Former US Ambassador to Syria Robert Ford: ‘The regime’s internal cohesion is at risk.’

Ford attributes recent victo­ries by opposition to 'surging material support from across Turkish border.'

2015/05/08 Issue: 4 Page: 9

The Arab Weekly
Justin Salhani

Washington - Robert Ford, widely re­garded as one of the US State Department’s top Arabists, was appointed ambassador to Syria in December 2010, just months before the uprising against the Assad re­gime began. Ford refused to cover events from the safe confines of the US Embassy even after what began as a peaceful protest move­ment turned into a civil war. He openly supported the anti-Assad movement and travelled to the city of Hama to express solidarity with local protesters.

In October 2011, Ford was with­drawn from Syria, due to what the State Department termed “cred­ible threats” on his life after Syrian state television launched a crusade against the ambassador, accus­ing him of supporting opposition death squads. Ford remained the of­ficial US envoy to Syria and closely followed developments there until he retired from the State Depart­ment in February 2014.

The Arab Weekly recently talked with Ford, now a senior fellow at Washington’s Middle East Insti­tute, about the future of Syria, the role of various actors on the ground and what explains the regime’s re­cent losses.

Ford sees the possibility of Syria being carved into six areas: In the north, Jaish al-Fatah, which is pre­dominantly Islamist (including al-Nusra Front and other groups). Further east, the Kurds have an autonomous zone. In south Raqqa and Deir al Zour, the Islamic State (ISIS) is the most powerful force. The regime maintains control in Homs, Damascus and along the Mediterra­nean coast. On the southern front, the first army in Deraa controls up to the southern Damascus suburbs. The Druze may eventually claim their own area as well.

This splitting of Syria “is not particularly good for American interests”, Ford said. “But the al­ternative is some kind of national reconciliation and we are far away from that.”

Ford attributes recent victo­ries by the opposition to “surging material support from across the Turkish border”. In addition, he said, Saudi Arabia, Qatar and Tur­key have worked through some of their disagreements. “The con­glomeration between the Islamic Front, Haraket ash-Sham and Jaish al-Fatah [is] a potent combination,” he said.

In recent weeks, Ford was widely quoted for suggesting that the As­sad regime is on its last legs but his view is in fact much more nu­anced. “Personally, I never thought [Assad] was doing that well, [but] I think they are nowhere near col­lapse,” he said. More ominous, though, “are unconfirmed reports of infighting between the National Defence Force and the Syrian Army in Latakia and Homs. If that’s true, the regime’s internal cohesion is at risk.”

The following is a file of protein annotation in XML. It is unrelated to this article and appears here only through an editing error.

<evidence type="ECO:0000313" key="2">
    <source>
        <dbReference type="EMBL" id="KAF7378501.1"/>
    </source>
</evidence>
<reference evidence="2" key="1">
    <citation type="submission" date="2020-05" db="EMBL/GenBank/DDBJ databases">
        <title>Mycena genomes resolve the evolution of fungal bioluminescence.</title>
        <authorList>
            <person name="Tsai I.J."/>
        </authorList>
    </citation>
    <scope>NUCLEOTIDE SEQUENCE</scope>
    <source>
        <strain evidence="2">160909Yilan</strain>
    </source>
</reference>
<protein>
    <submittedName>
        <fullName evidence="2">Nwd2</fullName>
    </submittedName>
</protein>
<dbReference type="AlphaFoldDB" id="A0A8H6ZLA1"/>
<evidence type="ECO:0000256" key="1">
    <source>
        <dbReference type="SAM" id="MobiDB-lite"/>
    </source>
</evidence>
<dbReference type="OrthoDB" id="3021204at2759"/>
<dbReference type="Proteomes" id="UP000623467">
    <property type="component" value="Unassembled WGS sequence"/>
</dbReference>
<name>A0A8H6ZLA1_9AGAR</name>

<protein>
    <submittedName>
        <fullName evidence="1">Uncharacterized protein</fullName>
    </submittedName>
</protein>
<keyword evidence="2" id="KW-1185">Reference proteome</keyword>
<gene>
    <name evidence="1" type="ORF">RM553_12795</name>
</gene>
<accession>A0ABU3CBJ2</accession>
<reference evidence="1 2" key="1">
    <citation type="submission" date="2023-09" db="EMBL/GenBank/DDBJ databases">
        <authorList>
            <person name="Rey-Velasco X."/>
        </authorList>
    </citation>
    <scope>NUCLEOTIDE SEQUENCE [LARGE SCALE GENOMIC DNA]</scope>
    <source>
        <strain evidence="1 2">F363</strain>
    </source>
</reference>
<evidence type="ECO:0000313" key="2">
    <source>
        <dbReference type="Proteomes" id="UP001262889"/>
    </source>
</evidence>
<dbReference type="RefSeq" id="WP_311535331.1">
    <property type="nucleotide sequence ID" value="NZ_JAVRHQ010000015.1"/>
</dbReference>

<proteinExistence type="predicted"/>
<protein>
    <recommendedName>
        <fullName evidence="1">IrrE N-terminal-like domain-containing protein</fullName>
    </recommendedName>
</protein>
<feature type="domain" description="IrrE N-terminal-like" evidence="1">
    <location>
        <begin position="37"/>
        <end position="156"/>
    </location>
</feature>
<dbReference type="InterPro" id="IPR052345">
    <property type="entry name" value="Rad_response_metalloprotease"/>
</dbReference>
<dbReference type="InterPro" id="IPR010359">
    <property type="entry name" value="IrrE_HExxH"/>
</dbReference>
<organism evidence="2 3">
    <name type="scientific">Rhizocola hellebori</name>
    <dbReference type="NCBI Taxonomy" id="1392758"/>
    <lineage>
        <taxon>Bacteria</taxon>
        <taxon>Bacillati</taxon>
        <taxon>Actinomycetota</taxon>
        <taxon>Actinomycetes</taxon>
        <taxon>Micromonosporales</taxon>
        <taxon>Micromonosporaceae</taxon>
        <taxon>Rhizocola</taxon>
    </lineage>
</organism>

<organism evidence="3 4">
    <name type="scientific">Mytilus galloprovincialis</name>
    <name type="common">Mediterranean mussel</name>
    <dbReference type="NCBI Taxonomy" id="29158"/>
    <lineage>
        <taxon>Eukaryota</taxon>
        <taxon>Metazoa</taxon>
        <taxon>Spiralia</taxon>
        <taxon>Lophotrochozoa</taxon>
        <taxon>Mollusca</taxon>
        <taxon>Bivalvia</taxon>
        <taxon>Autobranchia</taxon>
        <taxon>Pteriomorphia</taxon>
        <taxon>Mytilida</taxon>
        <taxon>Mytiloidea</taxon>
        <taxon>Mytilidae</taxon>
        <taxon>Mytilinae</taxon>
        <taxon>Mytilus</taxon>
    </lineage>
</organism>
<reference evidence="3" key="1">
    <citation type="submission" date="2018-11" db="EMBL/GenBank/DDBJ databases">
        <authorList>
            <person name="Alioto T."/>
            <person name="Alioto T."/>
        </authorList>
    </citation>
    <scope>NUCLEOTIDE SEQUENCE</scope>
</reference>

Overall, according to Ford, “[As­sad] is worse off now in 2015 than in 2013 or 2014.”

Ford finds the role of Jabhat al- Nusra to be especially intriguing.

“They have a foot in two differ­ent camps,” he said. “There is a na­tionalist element and not as much of a foreign jihadi element as with the Islamic State. They do coordi­nate with the secular opposition and Islamist groups that are not as extreme.”

But the question yet to be an­swered is, “are they loyal to [al- Qaeda chief Ayman] Zawahiri or to Syria?”

Ford described ISIS as a “potent” force in both Iraq and Syria. “They almost took over Ramadi and are still fighting in parts of Diyala prov­ince. I never thought they’d take over Baghdad considering the large Shia population… but they’re still pretty potent.”

Reports that ISIS leader Abu Bakr al-Baghdadi has been seriously in­jured could slow the group’s pro­gress, Ford believes. “The loss of Baghdadi might delay the Islamic State’s strategy going forward in Syria, and that would benefit the non-extremist opposition,” he said.

Ford was perhaps the last US dip­lomat to meet with Bashar Assad and does not believe a renewed US dialogue with the regime is likely.

In any event, Ford said: “In the end it doesn’t matter what Ameri­cans think, it’s about what Syr­ians think. If the Syrian armed opposition doesn’t accept Assad, any American [deal] would be­come rapidly irrelevant. If Syrians were to agree, I don’t think Ameri­cans would refuse. Though, after chemical weapons attacks and war crimes I can’t imagine the Ameri­cans would be [willing to negotiate with Assad].”

Justin Salhani is an Arab Weekly correspondent in Washington.

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